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Estimating site population from surface survey data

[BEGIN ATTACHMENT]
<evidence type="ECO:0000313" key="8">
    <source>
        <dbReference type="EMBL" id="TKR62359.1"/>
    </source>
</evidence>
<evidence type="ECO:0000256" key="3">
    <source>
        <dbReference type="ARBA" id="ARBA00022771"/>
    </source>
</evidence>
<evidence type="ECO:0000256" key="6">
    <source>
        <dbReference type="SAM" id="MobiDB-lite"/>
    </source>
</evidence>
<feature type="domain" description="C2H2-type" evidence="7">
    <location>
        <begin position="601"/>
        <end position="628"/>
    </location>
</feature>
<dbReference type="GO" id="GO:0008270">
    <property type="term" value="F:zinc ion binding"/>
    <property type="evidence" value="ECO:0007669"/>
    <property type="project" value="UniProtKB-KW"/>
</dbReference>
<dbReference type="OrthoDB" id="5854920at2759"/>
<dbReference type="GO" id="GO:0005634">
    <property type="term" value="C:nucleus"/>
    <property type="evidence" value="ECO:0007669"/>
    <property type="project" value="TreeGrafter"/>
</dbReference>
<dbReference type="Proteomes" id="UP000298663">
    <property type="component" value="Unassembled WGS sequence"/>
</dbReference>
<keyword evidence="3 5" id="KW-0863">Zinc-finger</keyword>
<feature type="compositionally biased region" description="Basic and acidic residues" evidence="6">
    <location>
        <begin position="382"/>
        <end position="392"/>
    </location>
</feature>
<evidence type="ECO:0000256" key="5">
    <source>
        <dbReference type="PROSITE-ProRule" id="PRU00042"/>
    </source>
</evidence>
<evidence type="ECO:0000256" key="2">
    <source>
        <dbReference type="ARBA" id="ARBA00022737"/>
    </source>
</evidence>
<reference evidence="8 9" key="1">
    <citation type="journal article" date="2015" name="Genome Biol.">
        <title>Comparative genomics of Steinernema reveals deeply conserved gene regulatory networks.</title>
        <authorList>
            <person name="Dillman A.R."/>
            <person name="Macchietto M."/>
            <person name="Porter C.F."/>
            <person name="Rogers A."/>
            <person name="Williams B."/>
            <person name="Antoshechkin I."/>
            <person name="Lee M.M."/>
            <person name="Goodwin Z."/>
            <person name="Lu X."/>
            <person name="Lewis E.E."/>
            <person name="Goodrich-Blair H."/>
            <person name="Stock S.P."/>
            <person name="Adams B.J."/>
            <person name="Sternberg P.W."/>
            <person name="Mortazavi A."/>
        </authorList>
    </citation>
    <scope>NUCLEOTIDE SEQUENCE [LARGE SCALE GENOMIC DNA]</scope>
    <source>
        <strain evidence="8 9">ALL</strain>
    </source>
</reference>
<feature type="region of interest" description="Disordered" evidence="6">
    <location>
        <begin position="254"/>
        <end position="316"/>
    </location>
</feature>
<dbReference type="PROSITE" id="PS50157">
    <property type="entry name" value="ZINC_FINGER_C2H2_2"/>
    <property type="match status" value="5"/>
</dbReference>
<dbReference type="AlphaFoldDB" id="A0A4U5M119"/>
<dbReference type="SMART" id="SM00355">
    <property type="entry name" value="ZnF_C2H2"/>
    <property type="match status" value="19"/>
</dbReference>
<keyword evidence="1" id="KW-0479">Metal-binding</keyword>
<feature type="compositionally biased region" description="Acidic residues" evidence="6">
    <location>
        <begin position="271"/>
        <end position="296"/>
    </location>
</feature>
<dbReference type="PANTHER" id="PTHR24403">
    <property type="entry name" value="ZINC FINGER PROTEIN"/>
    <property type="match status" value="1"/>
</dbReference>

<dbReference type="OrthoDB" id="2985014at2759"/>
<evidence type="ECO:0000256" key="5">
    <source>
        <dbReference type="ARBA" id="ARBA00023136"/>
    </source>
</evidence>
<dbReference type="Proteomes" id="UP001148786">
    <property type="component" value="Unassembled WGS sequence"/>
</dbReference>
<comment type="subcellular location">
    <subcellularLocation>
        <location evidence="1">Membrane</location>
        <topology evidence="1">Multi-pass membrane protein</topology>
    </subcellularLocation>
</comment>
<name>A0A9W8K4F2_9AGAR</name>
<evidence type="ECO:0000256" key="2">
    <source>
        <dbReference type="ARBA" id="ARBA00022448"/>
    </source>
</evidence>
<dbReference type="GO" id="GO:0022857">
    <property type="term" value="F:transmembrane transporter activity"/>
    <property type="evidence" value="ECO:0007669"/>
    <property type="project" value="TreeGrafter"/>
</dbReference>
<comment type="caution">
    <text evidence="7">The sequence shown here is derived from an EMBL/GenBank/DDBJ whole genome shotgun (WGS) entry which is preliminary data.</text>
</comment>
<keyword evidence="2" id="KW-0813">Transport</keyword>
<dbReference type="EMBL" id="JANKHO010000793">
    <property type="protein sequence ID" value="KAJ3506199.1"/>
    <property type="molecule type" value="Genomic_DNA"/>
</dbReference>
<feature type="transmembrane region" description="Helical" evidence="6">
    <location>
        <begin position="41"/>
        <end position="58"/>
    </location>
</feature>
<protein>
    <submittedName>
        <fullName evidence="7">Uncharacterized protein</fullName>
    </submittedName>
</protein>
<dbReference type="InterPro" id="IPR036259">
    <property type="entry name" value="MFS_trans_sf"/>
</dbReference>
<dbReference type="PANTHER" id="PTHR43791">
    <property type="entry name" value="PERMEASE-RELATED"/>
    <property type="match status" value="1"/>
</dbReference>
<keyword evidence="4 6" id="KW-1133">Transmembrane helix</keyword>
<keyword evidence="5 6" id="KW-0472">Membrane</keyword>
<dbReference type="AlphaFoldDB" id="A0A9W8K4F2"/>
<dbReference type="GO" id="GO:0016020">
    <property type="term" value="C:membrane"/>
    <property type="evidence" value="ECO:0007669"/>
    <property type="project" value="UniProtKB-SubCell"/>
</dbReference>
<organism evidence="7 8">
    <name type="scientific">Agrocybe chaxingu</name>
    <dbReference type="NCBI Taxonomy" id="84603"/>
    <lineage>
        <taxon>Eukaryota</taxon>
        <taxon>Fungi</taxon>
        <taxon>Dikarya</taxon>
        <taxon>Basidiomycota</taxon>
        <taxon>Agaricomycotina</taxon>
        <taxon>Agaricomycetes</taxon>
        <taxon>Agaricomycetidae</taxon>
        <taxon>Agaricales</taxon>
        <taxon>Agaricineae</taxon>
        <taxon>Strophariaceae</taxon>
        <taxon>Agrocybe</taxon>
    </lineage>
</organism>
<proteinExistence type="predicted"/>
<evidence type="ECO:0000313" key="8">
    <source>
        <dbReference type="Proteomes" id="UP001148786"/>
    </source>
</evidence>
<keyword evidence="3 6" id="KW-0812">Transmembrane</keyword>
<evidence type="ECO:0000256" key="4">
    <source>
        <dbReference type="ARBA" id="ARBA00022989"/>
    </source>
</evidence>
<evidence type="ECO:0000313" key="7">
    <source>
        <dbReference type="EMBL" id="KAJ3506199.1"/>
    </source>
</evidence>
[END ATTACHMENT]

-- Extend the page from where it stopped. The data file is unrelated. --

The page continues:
The Pajarito Archaeological Research Project conducted a large regional survey located in the Upper Rio Grande region of New Mexico. It is concerned with answering questions about human responses to food stress. Population estimates of the sites recorded are an important beginning step for many of the Project's ongoing studies. Since this project did not excavate any structural remains, a method of estimating population was necessary which used only information gathered from the surface of sites and the literature for the area. This thesis proposes a method of population measurement which makes use of total floor area, site elevation, and date of site abandonment information for Coalition Period and Classic Period sites on the Pajarito Plateau. Four groups of sites are designated using elevation zones and site abandonment dates. Once grouped, the excavated site sample is subjected to ANOVA tests to determine whether the group means are from the same distribution of sample means. In other words, to get an indication of whether or not the sample groups represent a single population or many. Based on hypotheses proposed concerning periods of subsistence stress as well as previous knowledge of room size variation, the expecation is that the means will differ. Once the means are established they are applied to the surface survey sample from the PARP statistics. Total floor area as measured from surface indications is divided by the appropriate mean room size to produce an estimate of total number of rooms in each site. The total is corrected to a figure representing 78% of the total number of rooms to account for abandonment of rooms during occupation. Population estimates are constructed by multiplying the 78% figure for number of rooms by a figure for number of people per room derived from ethnographic data. Site populations are then grouped by elevation zone and date of abandonment and compared to a settlement system model proposed by Orcutt (1981) for the PARP research area.